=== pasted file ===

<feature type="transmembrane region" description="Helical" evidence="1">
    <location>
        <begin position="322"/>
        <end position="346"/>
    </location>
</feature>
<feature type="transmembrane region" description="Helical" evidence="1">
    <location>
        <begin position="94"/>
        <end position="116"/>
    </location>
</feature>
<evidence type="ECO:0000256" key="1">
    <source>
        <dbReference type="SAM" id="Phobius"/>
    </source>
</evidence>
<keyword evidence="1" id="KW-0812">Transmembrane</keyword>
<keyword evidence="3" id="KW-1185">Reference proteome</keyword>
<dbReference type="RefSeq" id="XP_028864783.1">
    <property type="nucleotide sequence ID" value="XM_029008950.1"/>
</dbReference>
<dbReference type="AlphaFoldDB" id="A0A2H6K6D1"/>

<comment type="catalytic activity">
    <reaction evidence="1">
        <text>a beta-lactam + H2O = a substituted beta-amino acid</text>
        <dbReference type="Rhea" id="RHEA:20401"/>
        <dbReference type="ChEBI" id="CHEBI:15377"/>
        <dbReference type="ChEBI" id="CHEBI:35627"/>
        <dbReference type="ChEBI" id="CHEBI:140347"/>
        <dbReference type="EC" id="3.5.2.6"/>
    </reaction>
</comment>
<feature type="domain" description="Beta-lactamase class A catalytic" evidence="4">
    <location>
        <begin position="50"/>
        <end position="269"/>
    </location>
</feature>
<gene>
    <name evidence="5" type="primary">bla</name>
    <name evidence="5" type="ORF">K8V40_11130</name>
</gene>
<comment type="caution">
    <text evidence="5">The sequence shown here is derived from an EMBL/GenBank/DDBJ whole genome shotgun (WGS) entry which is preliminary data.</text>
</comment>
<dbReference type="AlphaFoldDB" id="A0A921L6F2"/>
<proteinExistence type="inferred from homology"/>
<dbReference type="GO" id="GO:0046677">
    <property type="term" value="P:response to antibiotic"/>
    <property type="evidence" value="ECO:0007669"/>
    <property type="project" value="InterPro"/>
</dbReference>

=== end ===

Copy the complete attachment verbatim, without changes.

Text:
<feature type="transmembrane region" description="Helical" evidence="1">
    <location>
        <begin position="322"/>
        <end position="346"/>
    </location>
</feature>
<feature type="transmembrane region" description="Helical" evidence="1">
    <location>
        <begin position="94"/>
        <end position="116"/>
    </location>
</feature>
<evidence type="ECO:0000256" key="1">
    <source>
        <dbReference type="SAM" id="Phobius"/>
    </source>
</evidence>
<keyword evidence="1" id="KW-0812">Transmembrane</keyword>
<keyword evidence="3" id="KW-1185">Reference proteome</keyword>
<dbReference type="RefSeq" id="XP_028864783.1">
    <property type="nucleotide sequence ID" value="XM_029008950.1"/>
</dbReference>
<dbReference type="AlphaFoldDB" id="A0A2H6K6D1"/>

<comment type="catalytic activity">
    <reaction evidence="1">
        <text>a beta-lactam + H2O = a substituted beta-amino acid</text>
        <dbReference type="Rhea" id="RHEA:20401"/>
        <dbReference type="ChEBI" id="CHEBI:15377"/>
        <dbReference type="ChEBI" id="CHEBI:35627"/>
        <dbReference type="ChEBI" id="CHEBI:140347"/>
        <dbReference type="EC" id="3.5.2.6"/>
    </reaction>
</comment>
<feature type="domain" description="Beta-lactamase class A catalytic" evidence="4">
    <location>
        <begin position="50"/>
        <end position="269"/>
    </location>
</feature>
<gene>
    <name evidence="5" type="primary">bla</name>
    <name evidence="5" type="ORF">K8V40_11130</name>
</gene>
<comment type="caution">
    <text evidence="5">The sequence shown here is derived from an EMBL/GenBank/DDBJ whole genome shotgun (WGS) entry which is preliminary data.</text>
</comment>
<dbReference type="AlphaFoldDB" id="A0A921L6F2"/>
<proteinExistence type="inferred from homology"/>
<dbReference type="GO" id="GO:0046677">
    <property type="term" value="P:response to antibiotic"/>
    <property type="evidence" value="ECO:0007669"/>
    <property type="project" value="InterPro"/>
</dbReference>